Bishop Burton College shortlisted for Ashden Award

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Bishop Burton College has been shortlisted for the Ashden Future Farmers award, within the Growing a Regenerative Economy shortlist, acknowledging its work developing skills and training for sustainable land management.

Bishop Burton’s mixed commercial farm has become a showcase for precision farming technologies aimed at reducing carbon emissions; and through its work with students, employers and other stakeholders, is meeting the needs of the farming industry for higher level technical skills.

Operated by UK-based climate solutions charity Ashden, the prestigious Ashden Awards established in 2001, boost and showcase outstanding climate solutions. The college is amongst 32 shortlisted projects and organisations tackling key climate challenges in the Global South and UK, creating fairer societies as well as lower emissions.

The college’s Project Manager, Victoria Isaac, said: “As a specialist land-based college Bishop Burton is hugely aware of the contribution Agriculture makes to the UK’s Green House Gas emissions and its subsequent contribution to global warming. In response to these environmental challenges and to help future proof the sector, the college has made a huge commitment to ensure that the current and future generations of agricultural professionals are able to farm efficiently and sustainably.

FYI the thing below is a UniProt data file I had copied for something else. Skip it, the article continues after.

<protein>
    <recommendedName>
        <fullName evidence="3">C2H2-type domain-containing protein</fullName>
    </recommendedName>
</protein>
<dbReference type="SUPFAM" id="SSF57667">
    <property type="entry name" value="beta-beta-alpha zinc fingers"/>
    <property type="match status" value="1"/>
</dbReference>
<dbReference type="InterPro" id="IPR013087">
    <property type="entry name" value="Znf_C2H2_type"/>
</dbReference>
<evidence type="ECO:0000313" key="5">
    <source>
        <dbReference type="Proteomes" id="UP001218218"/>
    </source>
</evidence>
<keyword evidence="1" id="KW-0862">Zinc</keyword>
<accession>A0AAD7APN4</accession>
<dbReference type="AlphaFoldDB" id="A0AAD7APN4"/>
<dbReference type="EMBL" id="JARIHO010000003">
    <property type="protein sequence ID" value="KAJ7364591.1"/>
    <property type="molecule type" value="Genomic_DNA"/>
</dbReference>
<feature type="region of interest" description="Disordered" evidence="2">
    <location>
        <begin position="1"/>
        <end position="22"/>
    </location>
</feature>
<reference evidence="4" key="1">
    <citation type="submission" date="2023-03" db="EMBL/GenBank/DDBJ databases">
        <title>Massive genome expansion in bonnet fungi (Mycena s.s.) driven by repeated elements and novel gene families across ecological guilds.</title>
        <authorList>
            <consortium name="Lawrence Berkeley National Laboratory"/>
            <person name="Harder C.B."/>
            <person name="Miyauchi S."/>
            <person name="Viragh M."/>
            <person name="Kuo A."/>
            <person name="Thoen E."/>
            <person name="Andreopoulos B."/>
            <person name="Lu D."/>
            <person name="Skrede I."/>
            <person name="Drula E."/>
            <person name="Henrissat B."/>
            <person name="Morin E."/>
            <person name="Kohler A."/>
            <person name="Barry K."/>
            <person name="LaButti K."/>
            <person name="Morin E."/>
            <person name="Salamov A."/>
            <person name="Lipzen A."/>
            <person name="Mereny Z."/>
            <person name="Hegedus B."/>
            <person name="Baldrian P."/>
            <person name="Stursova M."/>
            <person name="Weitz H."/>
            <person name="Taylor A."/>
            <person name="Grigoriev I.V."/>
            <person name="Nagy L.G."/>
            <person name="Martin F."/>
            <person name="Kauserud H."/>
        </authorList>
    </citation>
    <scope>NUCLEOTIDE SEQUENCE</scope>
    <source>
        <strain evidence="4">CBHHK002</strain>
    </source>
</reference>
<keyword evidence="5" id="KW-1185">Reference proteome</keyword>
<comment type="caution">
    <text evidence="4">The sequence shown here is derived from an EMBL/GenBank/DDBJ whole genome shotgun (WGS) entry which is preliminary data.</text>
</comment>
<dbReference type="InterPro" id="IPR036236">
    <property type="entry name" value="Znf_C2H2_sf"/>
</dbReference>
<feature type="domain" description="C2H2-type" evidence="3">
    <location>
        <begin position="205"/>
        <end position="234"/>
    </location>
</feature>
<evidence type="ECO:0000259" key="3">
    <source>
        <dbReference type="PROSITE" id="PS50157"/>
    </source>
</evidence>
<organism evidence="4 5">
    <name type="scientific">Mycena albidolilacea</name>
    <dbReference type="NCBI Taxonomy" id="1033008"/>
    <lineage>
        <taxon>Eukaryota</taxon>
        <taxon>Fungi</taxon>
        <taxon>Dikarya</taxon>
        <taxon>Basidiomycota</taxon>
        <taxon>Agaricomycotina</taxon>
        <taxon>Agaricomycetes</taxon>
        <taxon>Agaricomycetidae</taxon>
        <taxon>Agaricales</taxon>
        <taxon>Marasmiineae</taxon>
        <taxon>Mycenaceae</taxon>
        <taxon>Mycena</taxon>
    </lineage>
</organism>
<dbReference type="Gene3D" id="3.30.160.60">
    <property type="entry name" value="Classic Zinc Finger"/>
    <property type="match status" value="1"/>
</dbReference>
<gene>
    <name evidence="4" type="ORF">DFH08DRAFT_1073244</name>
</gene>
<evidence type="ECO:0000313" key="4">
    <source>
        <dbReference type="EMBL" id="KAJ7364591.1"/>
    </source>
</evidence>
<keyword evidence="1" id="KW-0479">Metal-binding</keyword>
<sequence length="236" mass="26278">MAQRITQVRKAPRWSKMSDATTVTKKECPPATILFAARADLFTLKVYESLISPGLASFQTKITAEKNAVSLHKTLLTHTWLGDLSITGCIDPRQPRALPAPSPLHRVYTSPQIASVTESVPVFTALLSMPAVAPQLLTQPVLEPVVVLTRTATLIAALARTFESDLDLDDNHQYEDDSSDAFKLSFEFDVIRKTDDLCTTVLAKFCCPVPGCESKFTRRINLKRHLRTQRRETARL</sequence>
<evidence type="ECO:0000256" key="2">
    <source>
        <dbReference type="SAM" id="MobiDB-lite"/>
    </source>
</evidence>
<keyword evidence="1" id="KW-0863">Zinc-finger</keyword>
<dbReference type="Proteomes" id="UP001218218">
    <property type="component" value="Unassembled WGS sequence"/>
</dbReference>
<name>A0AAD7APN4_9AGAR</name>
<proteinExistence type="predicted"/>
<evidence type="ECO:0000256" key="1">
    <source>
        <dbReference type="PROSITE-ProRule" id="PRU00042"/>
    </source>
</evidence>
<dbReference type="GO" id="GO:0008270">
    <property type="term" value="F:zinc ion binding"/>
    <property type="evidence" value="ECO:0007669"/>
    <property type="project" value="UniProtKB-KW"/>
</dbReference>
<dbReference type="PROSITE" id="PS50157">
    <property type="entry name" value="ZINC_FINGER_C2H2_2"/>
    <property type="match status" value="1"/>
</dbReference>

“Bishop Burton has set an ambitious target to achieve zero carbon by 2030, providing a showcase for nature-based solutions to the climate crisis. An important aspect of this work has been to combine the use of the latest technologies with regenerative farming practices. This reduces inputs of fossil fuels whilst maximising carbon sequestration and improving soil health.”

Principal and chief executive, Bill Meredith, said: “We are absolutely delighted to have been shortlisted for this prestigious award. At the college we have made a significant commitment to become carbon neutral by 2030 and we are already seeing fantastic results through regenerative and precision farming practices, the introduction of renewable energy generation and our partnership with the Institute of Technology. It is testament to the hard work of the team at Bishop Burton that what we have accomplished is showcased alongside other amazing initiatives across the globe.”

Ashden head of awards, Dr Stephen Hall, said: “This is a breathtaking collection of climate trailblazers. Our 2023 shortlists prove once again that we have the climate innovation we need – funding and investment into this great work must be stepped up if we are to meet climate and development goals, such as connecting everyone to clean energy by 2030.

“In every category we’ve seen exciting potential to create stable green jobs and livelihoods.  We now need global leaders to recognise the potential for clean energy and regenerative solutions, to drive fairer and more productive economies.”

Other shortlisted organisations include a scheme bringing clean energy to 2 million people in Nigeria, work empowering rainforest communities in Indonesia and nature protection and clean energy organisations in England and Wales.

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